KYC is a loaded term. Depending on your business, jurisdiction and usecase, you’d have different KYC requirements. Reclaim Protocol works with various customers across the spectrum. In this post, I’ll walk you through some of our customers and how they think about KYC - incase, some of it is suitable to you.

Additionally, a few businesses where KYC requirements are unclear or uncertain - like crypto - we see customers taking the approach of progressive KYC. That is, imposing different degrees of KYC requirements on the user proportional to risk determined from their data.

National IDs and Bank Accounts as proof of compliance

In some usecases, all that the business needs to know is that the user is not from a sanctioned country. The first line of defence for such compliance is IP Blocklisting. Many users also use VPNs and Onion Routing which makes it hard to determine the origin IP of the user. Though there are sofisticated solutions for IP origin detection, it has hard limits. To enforce KYC requirements and to ensure that the user is not from a sanctioned country - especially when the user is classified as high risk - some of our customers ask the user to prove their citizenship or country of residence. A business in India, uses proof of Aadhaar card ownership. A business in the US requires the user to have an IRS account. When a National ID is not available, some customers are exploring using presence of bank accounts in a certain country as a close proxy.

Secondary KYC

Many businesses don’t want to take on the burden of KYC’ing their customers. There are many incumbents who have already setup processes to KYC their own users. In some cases, regulation may allow users to use secondary KYC. That is, as long as a business can confirm that the user has completed KYC on an incumbent’s website, the same KYC can be reused. This seems to be a popular solution in the Crypto ecosystem. Notably, Coinbase published a way to verify that a user has completed KYC on Coinbase.

For many other websites, including Coinbase’s competitors, there doesn’t seem to be a way to prove that the KYC has been completed. In such cases, our customers are using Reclaim Protocol to prove that the user has completed KYC on services like OKX, Synapse and a whole bunch of KYC’d products.

KYC in Crypto

Regulation in general and KYC regulation in particular has been confusing in Crypto. There seems to be various touchpoints at which KYC could be required.

UI Layer using KYC Pixel

Uniswap works with risk assesment companies like TRM Labs to determine whether the user is from a sanctioned country, is present on a sanctioned list or is a high risk customer. The webapp blocks certain customers at the UI level. Uniswap, the company, is behind the Uniswap Webapp. However, there is no clear business owner of Uniswap the smart contract.

KYC Pixel is one such solution. This is a pixel that can be embedded on any html page, similar to Meta Pixel. This pixel collects information about the user such as IP address, Wallet Address, VPN usage etc to determine a risk score. A business can configure the requirements of KYC basis the degree of risk. If the IP is from a suspicious location or is determined to be using a VPN that routes data from snactioned countries, the pixel could prompt the user to provide proof of residence using a National ID or a live Bank account.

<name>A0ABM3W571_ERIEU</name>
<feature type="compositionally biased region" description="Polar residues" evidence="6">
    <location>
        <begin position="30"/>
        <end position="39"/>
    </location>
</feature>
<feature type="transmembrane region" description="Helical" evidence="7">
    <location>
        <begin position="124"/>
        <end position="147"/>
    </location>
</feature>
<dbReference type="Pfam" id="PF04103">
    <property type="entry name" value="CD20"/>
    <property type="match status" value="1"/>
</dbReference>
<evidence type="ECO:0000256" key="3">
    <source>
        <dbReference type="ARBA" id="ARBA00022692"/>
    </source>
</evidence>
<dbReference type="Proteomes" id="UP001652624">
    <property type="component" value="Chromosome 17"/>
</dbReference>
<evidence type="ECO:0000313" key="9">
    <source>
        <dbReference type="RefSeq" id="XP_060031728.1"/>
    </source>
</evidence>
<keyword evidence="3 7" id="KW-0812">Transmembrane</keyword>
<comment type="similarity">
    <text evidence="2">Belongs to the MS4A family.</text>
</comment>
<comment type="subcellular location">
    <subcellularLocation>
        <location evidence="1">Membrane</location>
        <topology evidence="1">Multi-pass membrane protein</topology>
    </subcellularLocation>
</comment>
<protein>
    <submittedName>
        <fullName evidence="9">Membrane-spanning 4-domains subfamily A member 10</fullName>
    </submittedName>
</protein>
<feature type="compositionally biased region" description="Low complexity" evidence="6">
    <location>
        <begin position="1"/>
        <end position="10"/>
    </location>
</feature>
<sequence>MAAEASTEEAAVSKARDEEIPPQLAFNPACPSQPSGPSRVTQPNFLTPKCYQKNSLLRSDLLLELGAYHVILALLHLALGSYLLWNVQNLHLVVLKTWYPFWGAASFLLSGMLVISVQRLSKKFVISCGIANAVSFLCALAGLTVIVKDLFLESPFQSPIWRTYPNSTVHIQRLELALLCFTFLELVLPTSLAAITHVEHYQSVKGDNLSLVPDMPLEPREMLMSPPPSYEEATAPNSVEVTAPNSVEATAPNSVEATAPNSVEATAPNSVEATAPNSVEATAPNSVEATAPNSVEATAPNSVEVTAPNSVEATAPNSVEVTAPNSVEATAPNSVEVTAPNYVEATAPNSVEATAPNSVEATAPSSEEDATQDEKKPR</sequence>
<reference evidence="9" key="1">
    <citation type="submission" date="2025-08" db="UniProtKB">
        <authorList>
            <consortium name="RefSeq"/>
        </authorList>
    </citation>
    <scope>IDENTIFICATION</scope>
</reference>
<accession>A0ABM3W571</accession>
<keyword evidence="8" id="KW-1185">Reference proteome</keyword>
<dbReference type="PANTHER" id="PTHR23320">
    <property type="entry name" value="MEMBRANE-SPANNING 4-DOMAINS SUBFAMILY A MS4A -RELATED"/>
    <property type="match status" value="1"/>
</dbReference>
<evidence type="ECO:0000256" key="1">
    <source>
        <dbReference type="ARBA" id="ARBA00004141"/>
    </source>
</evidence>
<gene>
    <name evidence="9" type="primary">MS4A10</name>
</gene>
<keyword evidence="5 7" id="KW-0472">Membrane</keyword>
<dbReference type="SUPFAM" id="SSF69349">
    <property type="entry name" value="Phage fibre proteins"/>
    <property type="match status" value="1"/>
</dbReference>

KYC Pixel is available in a closed beta today. Contact Abhilash to learn more.

RPC Layer using Reclaim RPC

Reclaim RPC is a solution available to enforce KYC at the RPC layer instead of the frontend. Some of our customers use Reclaim RPC to not have to worry about processing transactions from a high risk customer. This RPC neither forwards nor indexes transactions that originate from a high risk customer wallet address. When a high risk customer initiates a transaction via this RPC, the RPC errors out asking the user to submit Secondary KYC before retrying.

Using this RPC is the quickest way for a dapp to enforce KYC without making any other changes to their codebase. However, Reclaim RPC and KYC Pixel both can be bypassed by interacting directly with the smart contract. Both of these solutions are light weight solutions that are most relevant in situations where the underlying smart contract is sufficiently decentralized.

Smart contract checks

The other solution available to developers is the Reclaim Onchain SDKs - available for EVM, Solana, Polkadot and Cosmos. These onchain SDKs and libraries can be used to require proofs of Secondary KYC to be submitted with every transaction. The developer would have full control on what KYC to accept and what to reject - by configuiring the proofs required. The developer must add a hasCredential() modifier to all their contract entrypoints.

KYC’d chain using Reclaim RaaS

The final boss is a KYC’d chain. Reclaim RaaS is a way to spin up a compliant rollup. This is built on top of the OP stack with hard requirements of compliance and participation. We are working with large financial institutions to launch a chain where every customer and wallet address is a KYC’d customer. Yet another app specific rollup enforces that every user on their app and thus their appchain has a certain reputation on gaming platforms such as Steam. This RaaS is in a closed beta. To get access, please contact Madhavan.


None of this is legal advice. Please make sure you study the KYC requirements for your business before implementing any of the above mentioned solutions.